NUS also report on The Private Rented Sector Review

NUS also report on The Private Rented Sector Review

0:00 AM, 18th July 2013, About 10 years ago 2

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The National Union of Students (NUS) has welcomed The Private Rented Sector review from the Communities and Local Government Select Committee on which has set out a series of proposals to correct serious flaws in the private rented housing market.

One of the report’s recommendations, which NUS suggested in its evidence, is to bring the level of regulation for letting agents up to the same level as that for estate agents. The report also proposes that agents be required to publish a full-breakdown of fees in adverts and that they be prevented from charging both tenants and landlords for the same things.

Students, often renting for the first time, can be the victims of unscrupulous letting agents and would be a major beneficiary should the government take the proposals forward.

Among the Select Committee’s recommendations are calls for tenants’ rights and responsibilities to be more widely promoted to them. This is an area where NUS and students’ unions could play a significant role as students are often not yet well versed in their rights and tend to move at similar times making the timing of promotional work easier.

NUS gave both written and oral evidence to the Committee during their inquiry in May 2013.

Colum McGuire, NUS Vice-President (Welfare), said:

“Substandard letting agents have been able to get away with overcharging and shoddy practice for far too long and it is imperative that the government quickly take forward these proposals.

“Tenants should be able to expect the same standards when they rent a home as they would if they were buying. The cost of student housing is rising at an alarming rate and while standards are improving in some places with the introduction of students’ union run landlord accreditation schemes, students need to know that their agent is not ripping them off.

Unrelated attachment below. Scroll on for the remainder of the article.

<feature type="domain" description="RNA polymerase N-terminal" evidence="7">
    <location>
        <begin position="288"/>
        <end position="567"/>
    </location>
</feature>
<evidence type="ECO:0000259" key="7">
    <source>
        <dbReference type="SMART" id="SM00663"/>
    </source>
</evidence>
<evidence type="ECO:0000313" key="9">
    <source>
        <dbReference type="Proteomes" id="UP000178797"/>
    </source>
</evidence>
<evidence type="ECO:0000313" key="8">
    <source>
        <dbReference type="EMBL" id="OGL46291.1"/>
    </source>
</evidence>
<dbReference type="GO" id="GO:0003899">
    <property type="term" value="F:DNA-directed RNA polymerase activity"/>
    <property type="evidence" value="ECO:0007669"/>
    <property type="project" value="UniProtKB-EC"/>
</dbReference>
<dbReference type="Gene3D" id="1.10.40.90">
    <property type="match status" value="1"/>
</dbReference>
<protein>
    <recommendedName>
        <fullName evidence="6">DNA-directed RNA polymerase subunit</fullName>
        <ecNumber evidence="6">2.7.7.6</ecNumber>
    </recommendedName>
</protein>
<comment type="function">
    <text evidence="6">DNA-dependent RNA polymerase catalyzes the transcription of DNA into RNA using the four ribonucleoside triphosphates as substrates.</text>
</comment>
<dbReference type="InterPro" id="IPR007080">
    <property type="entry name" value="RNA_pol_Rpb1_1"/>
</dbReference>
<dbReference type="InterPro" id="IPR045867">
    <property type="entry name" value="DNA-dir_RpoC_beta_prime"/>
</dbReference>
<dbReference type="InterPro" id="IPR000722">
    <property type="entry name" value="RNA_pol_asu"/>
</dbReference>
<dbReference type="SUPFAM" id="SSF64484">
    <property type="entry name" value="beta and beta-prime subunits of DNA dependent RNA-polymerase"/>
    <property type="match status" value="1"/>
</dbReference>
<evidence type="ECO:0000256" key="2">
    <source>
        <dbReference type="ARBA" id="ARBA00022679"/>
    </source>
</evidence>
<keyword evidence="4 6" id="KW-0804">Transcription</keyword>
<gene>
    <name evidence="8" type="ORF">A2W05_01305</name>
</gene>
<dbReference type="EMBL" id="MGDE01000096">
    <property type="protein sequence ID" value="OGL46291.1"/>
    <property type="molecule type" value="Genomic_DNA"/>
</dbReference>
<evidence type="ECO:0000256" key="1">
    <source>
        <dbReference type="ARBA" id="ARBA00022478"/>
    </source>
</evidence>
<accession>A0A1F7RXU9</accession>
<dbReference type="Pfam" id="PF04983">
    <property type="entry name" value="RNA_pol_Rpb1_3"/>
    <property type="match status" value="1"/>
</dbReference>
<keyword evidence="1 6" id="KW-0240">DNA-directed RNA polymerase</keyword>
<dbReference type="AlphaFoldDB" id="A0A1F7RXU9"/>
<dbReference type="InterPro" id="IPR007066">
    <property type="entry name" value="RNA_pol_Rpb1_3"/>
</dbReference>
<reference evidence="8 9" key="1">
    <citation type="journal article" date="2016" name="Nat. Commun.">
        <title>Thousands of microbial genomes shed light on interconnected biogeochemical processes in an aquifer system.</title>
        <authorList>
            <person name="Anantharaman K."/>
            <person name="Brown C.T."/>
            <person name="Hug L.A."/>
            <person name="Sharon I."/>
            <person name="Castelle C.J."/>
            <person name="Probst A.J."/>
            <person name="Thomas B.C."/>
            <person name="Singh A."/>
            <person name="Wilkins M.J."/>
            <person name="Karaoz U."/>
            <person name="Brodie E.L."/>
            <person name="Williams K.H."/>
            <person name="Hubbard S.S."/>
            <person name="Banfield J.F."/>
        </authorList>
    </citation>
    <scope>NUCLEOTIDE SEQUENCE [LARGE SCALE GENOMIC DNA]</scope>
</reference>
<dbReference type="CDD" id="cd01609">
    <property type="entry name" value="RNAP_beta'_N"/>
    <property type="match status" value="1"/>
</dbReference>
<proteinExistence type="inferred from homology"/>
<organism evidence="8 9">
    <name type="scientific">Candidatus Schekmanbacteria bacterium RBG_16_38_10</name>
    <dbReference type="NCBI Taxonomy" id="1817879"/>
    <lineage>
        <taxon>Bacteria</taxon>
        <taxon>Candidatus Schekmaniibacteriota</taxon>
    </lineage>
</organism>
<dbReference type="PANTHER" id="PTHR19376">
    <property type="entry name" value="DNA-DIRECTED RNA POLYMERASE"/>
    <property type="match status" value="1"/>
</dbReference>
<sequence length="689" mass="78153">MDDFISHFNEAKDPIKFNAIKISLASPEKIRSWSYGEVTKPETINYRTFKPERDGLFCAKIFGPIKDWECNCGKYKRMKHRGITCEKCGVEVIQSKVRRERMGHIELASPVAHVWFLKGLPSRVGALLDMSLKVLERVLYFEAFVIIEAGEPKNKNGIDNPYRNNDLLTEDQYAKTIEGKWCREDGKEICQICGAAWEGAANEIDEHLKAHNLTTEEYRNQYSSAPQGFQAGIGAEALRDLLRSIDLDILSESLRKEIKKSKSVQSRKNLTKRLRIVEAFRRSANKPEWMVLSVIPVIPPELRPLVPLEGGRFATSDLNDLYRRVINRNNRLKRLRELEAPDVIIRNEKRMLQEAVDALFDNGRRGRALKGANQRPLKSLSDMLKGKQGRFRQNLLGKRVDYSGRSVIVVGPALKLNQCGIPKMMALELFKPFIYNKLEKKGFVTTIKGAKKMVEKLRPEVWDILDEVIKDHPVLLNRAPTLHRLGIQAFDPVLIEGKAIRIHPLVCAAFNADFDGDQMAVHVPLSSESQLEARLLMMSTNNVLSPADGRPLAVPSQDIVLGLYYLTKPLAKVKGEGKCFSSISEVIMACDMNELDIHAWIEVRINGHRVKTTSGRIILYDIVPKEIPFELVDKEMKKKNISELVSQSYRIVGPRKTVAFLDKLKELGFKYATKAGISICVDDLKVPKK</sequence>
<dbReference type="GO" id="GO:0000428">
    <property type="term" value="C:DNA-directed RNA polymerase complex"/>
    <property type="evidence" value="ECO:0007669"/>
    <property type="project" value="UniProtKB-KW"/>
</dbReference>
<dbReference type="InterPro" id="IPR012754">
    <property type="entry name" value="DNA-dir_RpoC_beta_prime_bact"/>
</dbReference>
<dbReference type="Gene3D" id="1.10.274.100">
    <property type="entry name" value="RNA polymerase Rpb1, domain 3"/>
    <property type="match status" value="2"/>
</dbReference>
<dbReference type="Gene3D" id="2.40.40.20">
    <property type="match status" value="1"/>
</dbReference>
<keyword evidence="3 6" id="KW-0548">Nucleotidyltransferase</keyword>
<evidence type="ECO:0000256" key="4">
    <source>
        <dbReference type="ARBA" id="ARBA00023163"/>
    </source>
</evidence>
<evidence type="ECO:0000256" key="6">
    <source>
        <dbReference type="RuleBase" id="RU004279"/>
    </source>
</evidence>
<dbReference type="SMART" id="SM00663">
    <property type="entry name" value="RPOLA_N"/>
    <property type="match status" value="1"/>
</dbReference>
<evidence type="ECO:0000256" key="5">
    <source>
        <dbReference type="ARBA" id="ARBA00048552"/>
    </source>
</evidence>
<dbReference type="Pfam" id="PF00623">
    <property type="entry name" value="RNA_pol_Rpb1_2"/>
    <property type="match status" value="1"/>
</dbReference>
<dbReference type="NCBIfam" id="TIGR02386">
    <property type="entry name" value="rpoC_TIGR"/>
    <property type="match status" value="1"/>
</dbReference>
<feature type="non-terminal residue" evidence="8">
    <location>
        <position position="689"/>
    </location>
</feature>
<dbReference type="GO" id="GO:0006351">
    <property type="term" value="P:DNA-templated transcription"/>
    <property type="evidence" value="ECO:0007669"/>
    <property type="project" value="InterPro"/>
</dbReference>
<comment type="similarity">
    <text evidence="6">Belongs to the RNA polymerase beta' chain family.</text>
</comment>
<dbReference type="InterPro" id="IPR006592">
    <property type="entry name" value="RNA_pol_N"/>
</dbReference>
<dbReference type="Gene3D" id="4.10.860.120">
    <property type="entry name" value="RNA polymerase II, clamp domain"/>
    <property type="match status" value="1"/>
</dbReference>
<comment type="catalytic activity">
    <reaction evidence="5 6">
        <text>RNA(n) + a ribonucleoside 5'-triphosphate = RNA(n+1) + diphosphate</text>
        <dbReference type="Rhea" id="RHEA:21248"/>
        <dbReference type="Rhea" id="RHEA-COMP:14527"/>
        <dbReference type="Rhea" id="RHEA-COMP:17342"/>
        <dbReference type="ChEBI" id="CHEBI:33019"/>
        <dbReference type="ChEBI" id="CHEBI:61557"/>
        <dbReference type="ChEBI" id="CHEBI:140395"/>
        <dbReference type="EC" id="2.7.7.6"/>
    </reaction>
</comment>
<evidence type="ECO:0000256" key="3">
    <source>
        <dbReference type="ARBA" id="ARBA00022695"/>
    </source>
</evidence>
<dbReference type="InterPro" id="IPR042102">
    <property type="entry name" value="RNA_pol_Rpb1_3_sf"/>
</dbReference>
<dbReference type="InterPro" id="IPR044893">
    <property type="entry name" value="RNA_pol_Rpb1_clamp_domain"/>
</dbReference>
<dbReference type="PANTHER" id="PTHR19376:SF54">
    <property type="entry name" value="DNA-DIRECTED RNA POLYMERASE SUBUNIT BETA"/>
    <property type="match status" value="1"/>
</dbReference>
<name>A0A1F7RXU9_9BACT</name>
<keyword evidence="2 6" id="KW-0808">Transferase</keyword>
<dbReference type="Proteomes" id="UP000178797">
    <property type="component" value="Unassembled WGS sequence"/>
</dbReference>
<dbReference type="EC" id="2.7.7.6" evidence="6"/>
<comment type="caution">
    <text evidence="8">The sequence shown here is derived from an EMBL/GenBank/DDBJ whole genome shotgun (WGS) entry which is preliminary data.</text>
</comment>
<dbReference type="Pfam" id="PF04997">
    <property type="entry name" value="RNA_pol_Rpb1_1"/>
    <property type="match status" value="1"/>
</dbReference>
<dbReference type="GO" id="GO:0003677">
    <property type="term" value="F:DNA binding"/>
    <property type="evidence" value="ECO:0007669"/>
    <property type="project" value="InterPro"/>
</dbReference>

“It is a pity that the Select Committee have not recommended a national registration which would be able to shut down bad landlords who operate nationwide but nonetheless their proposals would be a huge leap forward for beleaguered tenants.”students

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17:30 PM, 20th July 2013, About 10 years ago

I read this with interest and in my opinion it is not Letting Agents in general that need regulating, but private landlords who invest and let properties with out an agents involvement. I have taken enquires from landlords whose properties don't come anywhere near the HHSRS, and have given them free advice on how to proceed.

However, some don't take this advice or bemoan the interference and involvement of local councils housing officers.

As an agent in Student House letting every property in our portfolio has been checked and vetted by health and housing and measures were taken to meet standards being introduced.

18:15 PM, 21st July 2013, About 10 years ago

With the private letting market; NOBODY forces a tenant to take on a sub-standard property.
If it is and the tenants resisted renting that property then the LL would be forced to improve the property or sell up.
I have to keep my properties at a standard otherwise I can't obtain tenants.
It is pointless a tenant complaining about a sub-standard property when it was obvious it WAS sub-standard before they took on the tenancy; afterwards is a different matter!!
The inventory normally is a good clue as to the state of the property before the tenancy commenced.
Perhaps if tenants inspected more carefully a property before taking it they would not be in such a position with a duff property.
To state that they have to take the sub-standard property because there is no other is NO excuse at all.

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